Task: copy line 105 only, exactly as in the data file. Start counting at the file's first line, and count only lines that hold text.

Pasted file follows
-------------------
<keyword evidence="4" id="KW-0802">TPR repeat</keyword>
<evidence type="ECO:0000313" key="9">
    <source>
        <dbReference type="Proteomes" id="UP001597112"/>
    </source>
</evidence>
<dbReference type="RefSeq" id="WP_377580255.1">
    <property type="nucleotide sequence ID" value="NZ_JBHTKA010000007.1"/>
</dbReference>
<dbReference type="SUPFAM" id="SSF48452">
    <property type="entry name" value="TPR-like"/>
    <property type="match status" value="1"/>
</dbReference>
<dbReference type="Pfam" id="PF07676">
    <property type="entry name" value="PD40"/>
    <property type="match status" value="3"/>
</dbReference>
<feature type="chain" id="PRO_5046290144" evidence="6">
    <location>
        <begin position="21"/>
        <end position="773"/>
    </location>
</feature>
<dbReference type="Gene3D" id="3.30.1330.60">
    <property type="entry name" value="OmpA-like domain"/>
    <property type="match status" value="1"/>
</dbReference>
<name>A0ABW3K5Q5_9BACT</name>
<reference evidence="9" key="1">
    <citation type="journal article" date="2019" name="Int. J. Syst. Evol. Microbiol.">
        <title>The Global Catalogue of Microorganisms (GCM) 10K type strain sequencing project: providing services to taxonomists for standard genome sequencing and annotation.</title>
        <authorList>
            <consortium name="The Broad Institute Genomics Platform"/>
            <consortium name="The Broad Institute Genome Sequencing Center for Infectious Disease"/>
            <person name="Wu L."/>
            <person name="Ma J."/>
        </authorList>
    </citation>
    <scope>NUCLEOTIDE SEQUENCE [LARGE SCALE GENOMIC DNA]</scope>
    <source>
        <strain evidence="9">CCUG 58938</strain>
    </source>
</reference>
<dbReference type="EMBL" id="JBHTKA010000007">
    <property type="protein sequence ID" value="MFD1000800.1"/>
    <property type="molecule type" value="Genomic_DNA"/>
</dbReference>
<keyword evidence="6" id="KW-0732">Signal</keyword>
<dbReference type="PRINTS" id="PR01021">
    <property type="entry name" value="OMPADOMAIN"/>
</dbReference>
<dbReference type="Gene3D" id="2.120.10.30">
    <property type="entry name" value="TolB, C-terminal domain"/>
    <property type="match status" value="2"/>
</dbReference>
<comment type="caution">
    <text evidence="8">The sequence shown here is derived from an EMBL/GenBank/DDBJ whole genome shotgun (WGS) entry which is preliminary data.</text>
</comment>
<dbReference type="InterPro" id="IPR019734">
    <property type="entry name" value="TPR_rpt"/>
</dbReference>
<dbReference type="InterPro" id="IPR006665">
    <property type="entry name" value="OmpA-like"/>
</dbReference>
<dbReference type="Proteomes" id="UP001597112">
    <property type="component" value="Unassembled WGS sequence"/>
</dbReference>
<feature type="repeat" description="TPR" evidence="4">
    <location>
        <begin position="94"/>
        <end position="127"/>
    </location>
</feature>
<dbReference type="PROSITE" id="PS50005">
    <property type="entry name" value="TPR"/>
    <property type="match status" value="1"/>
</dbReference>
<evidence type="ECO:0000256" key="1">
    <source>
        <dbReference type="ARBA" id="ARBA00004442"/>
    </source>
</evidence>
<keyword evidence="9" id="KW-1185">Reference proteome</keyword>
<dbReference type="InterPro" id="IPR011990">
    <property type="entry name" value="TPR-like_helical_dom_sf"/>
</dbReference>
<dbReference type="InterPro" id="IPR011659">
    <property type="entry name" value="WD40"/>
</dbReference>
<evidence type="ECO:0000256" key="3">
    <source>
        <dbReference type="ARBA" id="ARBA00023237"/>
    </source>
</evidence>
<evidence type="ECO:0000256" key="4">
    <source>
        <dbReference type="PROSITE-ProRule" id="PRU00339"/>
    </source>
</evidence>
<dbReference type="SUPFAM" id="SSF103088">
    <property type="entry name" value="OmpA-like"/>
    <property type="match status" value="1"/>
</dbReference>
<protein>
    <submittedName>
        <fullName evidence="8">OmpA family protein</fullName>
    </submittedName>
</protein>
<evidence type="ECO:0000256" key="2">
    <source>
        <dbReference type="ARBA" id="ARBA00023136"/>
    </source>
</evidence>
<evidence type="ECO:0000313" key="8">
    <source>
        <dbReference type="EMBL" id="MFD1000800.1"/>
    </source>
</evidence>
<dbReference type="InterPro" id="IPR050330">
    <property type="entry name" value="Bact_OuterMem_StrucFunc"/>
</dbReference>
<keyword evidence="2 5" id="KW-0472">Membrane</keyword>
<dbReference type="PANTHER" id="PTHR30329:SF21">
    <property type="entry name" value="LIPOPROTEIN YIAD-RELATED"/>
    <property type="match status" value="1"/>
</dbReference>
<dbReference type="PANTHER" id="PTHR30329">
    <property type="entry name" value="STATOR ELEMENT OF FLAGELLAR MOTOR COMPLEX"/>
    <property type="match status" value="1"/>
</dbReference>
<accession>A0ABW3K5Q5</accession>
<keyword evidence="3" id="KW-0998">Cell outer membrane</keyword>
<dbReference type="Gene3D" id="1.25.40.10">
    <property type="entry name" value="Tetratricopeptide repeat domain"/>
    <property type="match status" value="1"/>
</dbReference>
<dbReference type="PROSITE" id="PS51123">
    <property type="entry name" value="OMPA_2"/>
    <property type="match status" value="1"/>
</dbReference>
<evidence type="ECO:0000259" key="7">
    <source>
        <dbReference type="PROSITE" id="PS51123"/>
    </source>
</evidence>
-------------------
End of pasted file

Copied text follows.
    <submittedName>